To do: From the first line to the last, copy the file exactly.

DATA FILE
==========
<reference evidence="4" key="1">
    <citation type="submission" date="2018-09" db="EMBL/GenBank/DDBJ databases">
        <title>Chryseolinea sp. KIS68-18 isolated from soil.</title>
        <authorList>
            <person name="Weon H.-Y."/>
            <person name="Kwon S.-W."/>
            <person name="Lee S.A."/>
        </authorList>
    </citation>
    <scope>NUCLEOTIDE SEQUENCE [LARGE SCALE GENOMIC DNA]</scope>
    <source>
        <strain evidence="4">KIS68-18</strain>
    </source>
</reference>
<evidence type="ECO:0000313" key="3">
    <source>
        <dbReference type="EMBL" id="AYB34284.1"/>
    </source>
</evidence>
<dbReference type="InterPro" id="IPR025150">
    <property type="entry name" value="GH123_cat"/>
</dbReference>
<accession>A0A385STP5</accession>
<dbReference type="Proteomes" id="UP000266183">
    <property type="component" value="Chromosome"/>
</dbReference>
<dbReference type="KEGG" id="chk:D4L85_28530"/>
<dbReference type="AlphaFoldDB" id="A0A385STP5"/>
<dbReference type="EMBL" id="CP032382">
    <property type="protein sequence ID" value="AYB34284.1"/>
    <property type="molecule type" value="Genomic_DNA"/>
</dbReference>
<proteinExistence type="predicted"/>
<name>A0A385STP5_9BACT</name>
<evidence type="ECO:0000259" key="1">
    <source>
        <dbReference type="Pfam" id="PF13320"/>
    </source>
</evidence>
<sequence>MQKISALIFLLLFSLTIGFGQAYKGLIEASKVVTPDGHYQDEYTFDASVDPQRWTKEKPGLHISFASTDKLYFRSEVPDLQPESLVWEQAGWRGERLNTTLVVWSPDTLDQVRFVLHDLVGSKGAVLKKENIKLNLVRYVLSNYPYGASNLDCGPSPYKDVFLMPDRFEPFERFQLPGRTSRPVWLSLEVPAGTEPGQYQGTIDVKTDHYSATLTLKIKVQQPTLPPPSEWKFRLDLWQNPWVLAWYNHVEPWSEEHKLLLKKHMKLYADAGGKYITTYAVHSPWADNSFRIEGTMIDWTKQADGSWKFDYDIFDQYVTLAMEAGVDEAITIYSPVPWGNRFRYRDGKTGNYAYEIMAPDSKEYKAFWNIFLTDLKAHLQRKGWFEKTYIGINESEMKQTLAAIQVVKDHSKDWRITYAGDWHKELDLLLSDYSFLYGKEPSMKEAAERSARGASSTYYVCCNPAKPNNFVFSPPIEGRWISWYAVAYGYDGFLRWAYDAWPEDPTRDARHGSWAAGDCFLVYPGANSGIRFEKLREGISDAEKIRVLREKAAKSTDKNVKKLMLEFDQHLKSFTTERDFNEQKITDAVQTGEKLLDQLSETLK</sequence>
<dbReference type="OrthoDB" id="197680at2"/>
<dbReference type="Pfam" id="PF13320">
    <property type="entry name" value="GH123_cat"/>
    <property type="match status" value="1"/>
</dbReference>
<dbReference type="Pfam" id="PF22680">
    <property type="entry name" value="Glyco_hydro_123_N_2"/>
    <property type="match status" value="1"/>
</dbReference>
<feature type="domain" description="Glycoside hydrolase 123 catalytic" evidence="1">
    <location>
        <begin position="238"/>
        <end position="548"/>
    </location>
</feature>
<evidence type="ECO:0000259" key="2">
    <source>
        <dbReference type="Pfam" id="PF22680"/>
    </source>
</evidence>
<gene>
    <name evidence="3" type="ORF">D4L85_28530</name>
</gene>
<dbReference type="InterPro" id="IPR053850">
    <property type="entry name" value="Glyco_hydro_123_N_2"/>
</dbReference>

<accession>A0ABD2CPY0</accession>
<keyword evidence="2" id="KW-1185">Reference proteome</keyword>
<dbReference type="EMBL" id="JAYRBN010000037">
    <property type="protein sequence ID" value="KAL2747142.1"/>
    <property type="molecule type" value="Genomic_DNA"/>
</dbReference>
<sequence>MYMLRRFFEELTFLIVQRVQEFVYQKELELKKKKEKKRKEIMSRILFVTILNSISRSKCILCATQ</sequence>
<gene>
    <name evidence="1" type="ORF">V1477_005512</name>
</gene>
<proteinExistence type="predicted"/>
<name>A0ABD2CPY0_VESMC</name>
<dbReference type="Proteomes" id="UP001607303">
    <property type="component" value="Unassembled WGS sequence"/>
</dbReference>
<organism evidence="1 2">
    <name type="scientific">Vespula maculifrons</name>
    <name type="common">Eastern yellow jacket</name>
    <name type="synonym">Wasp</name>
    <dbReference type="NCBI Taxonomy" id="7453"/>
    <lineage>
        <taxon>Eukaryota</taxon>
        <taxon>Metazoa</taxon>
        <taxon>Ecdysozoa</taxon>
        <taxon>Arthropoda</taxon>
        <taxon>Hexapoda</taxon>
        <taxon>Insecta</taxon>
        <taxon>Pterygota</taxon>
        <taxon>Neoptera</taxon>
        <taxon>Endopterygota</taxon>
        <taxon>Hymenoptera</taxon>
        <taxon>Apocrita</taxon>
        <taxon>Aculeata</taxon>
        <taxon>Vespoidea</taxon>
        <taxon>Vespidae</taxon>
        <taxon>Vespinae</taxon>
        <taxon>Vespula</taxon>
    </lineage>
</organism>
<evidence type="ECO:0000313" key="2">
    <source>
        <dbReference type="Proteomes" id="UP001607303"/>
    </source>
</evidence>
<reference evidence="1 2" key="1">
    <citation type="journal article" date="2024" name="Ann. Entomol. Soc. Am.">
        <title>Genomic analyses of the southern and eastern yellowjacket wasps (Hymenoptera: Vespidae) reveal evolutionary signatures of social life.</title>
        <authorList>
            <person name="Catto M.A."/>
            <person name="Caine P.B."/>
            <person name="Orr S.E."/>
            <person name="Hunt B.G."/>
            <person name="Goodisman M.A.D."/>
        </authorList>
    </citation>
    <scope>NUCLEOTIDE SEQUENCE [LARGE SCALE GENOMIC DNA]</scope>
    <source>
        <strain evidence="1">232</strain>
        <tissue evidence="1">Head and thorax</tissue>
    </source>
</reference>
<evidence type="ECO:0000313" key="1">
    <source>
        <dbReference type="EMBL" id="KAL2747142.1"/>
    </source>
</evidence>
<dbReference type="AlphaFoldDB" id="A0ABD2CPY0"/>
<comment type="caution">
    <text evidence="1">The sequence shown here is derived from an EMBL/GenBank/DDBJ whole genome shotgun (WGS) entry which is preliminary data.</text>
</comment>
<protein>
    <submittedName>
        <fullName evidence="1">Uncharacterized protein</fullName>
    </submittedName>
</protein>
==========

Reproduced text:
<reference evidence="4" key="1">
    <citation type="submission" date="2018-09" db="EMBL/GenBank/DDBJ databases">
        <title>Chryseolinea sp. KIS68-18 isolated from soil.</title>
        <authorList>
            <person name="Weon H.-Y."/>
            <person name="Kwon S.-W."/>
            <person name="Lee S.A."/>
        </authorList>
    </citation>
    <scope>NUCLEOTIDE SEQUENCE [LARGE SCALE GENOMIC DNA]</scope>
    <source>
        <strain evidence="4">KIS68-18</strain>
    </source>
</reference>
<evidence type="ECO:0000313" key="3">
    <source>
        <dbReference type="EMBL" id="AYB34284.1"/>
    </source>
</evidence>
<dbReference type="InterPro" id="IPR025150">
    <property type="entry name" value="GH123_cat"/>
</dbReference>
<accession>A0A385STP5</accession>
<dbReference type="Proteomes" id="UP000266183">
    <property type="component" value="Chromosome"/>
</dbReference>
<dbReference type="KEGG" id="chk:D4L85_28530"/>
<dbReference type="AlphaFoldDB" id="A0A385STP5"/>
<dbReference type="EMBL" id="CP032382">
    <property type="protein sequence ID" value="AYB34284.1"/>
    <property type="molecule type" value="Genomic_DNA"/>
</dbReference>
<proteinExistence type="predicted"/>
<name>A0A385STP5_9BACT</name>
<evidence type="ECO:0000259" key="1">
    <source>
        <dbReference type="Pfam" id="PF13320"/>
    </source>
</evidence>
<sequence>MQKISALIFLLLFSLTIGFGQAYKGLIEASKVVTPDGHYQDEYTFDASVDPQRWTKEKPGLHISFASTDKLYFRSEVPDLQPESLVWEQAGWRGERLNTTLVVWSPDTLDQVRFVLHDLVGSKGAVLKKENIKLNLVRYVLSNYPYGASNLDCGPSPYKDVFLMPDRFEPFERFQLPGRTSRPVWLSLEVPAGTEPGQYQGTIDVKTDHYSATLTLKIKVQQPTLPPPSEWKFRLDLWQNPWVLAWYNHVEPWSEEHKLLLKKHMKLYADAGGKYITTYAVHSPWADNSFRIEGTMIDWTKQADGSWKFDYDIFDQYVTLAMEAGVDEAITIYSPVPWGNRFRYRDGKTGNYAYEIMAPDSKEYKAFWNIFLTDLKAHLQRKGWFEKTYIGINESEMKQTLAAIQVVKDHSKDWRITYAGDWHKELDLLLSDYSFLYGKEPSMKEAAERSARGASSTYYVCCNPAKPNNFVFSPPIEGRWISWYAVAYGYDGFLRWAYDAWPEDPTRDARHGSWAAGDCFLVYPGANSGIRFEKLREGISDAEKIRVLREKAAKSTDKNVKKLMLEFDQHLKSFTTERDFNEQKITDAVQTGEKLLDQLSETLK</sequence>
<dbReference type="OrthoDB" id="197680at2"/>
<dbReference type="Pfam" id="PF13320">
    <property type="entry name" value="GH123_cat"/>
    <property type="match status" value="1"/>
</dbReference>
<dbReference type="Pfam" id="PF22680">
    <property type="entry name" value="Glyco_hydro_123_N_2"/>
    <property type="match status" value="1"/>
</dbReference>
<feature type="domain" description="Glycoside hydrolase 123 catalytic" evidence="1">
    <location>
        <begin position="238"/>
        <end position="548"/>
    </location>
</feature>
<evidence type="ECO:0000259" key="2">
    <source>
        <dbReference type="Pfam" id="PF22680"/>
    </source>
</evidence>
<gene>
    <name evidence="3" type="ORF">D4L85_28530</name>
</gene>
<dbReference type="InterPro" id="IPR053850">
    <property type="entry name" value="Glyco_hydro_123_N_2"/>
</dbReference>

<accession>A0ABD2CPY0</accession>
<keyword evidence="2" id="KW-1185">Reference proteome</keyword>
<dbReference type="EMBL" id="JAYRBN010000037">
    <property type="protein sequence ID" value="KAL2747142.1"/>
    <property type="molecule type" value="Genomic_DNA"/>
</dbReference>
<sequence>MYMLRRFFEELTFLIVQRVQEFVYQKELELKKKKEKKRKEIMSRILFVTILNSISRSKCILCATQ</sequence>
<gene>
    <name evidence="1" type="ORF">V1477_005512</name>
</gene>
<proteinExistence type="predicted"/>
<name>A0ABD2CPY0_VESMC</name>
<dbReference type="Proteomes" id="UP001607303">
    <property type="component" value="Unassembled WGS sequence"/>
</dbReference>
<organism evidence="1 2">
    <name type="scientific">Vespula maculifrons</name>
    <name type="common">Eastern yellow jacket</name>
    <name type="synonym">Wasp</name>
    <dbReference type="NCBI Taxonomy" id="7453"/>
    <lineage>
        <taxon>Eukaryota</taxon>
        <taxon>Metazoa</taxon>
        <taxon>Ecdysozoa</taxon>
        <taxon>Arthropoda</taxon>
        <taxon>Hexapoda</taxon>
        <taxon>Insecta</taxon>
        <taxon>Pterygota</taxon>
        <taxon>Neoptera</taxon>
        <taxon>Endopterygota</taxon>
        <taxon>Hymenoptera</taxon>
        <taxon>Apocrita</taxon>
        <taxon>Aculeata</taxon>
        <taxon>Vespoidea</taxon>
        <taxon>Vespidae</taxon>
        <taxon>Vespinae</taxon>
        <taxon>Vespula</taxon>
    </lineage>
</organism>
<evidence type="ECO:0000313" key="2">
    <source>
        <dbReference type="Proteomes" id="UP001607303"/>
    </source>
</evidence>
<reference evidence="1 2" key="1">
    <citation type="journal article" date="2024" name="Ann. Entomol. Soc. Am.">
        <title>Genomic analyses of the southern and eastern yellowjacket wasps (Hymenoptera: Vespidae) reveal evolutionary signatures of social life.</title>
        <authorList>
            <person name="Catto M.A."/>
            <person name="Caine P.B."/>
            <person name="Orr S.E."/>
            <person name="Hunt B.G."/>
            <person name="Goodisman M.A.D."/>
        </authorList>
    </citation>
    <scope>NUCLEOTIDE SEQUENCE [LARGE SCALE GENOMIC DNA]</scope>
    <source>
        <strain evidence="1">232</strain>
        <tissue evidence="1">Head and thorax</tissue>
    </source>
</reference>
<evidence type="ECO:0000313" key="1">
    <source>
        <dbReference type="EMBL" id="KAL2747142.1"/>
    </source>
</evidence>
<dbReference type="AlphaFoldDB" id="A0ABD2CPY0"/>
<comment type="caution">
    <text evidence="1">The sequence shown here is derived from an EMBL/GenBank/DDBJ whole genome shotgun (WGS) entry which is preliminary data.</text>
</comment>
<protein>
    <submittedName>
        <fullName evidence="1">Uncharacterized protein</fullName>
    </submittedName>
</protein>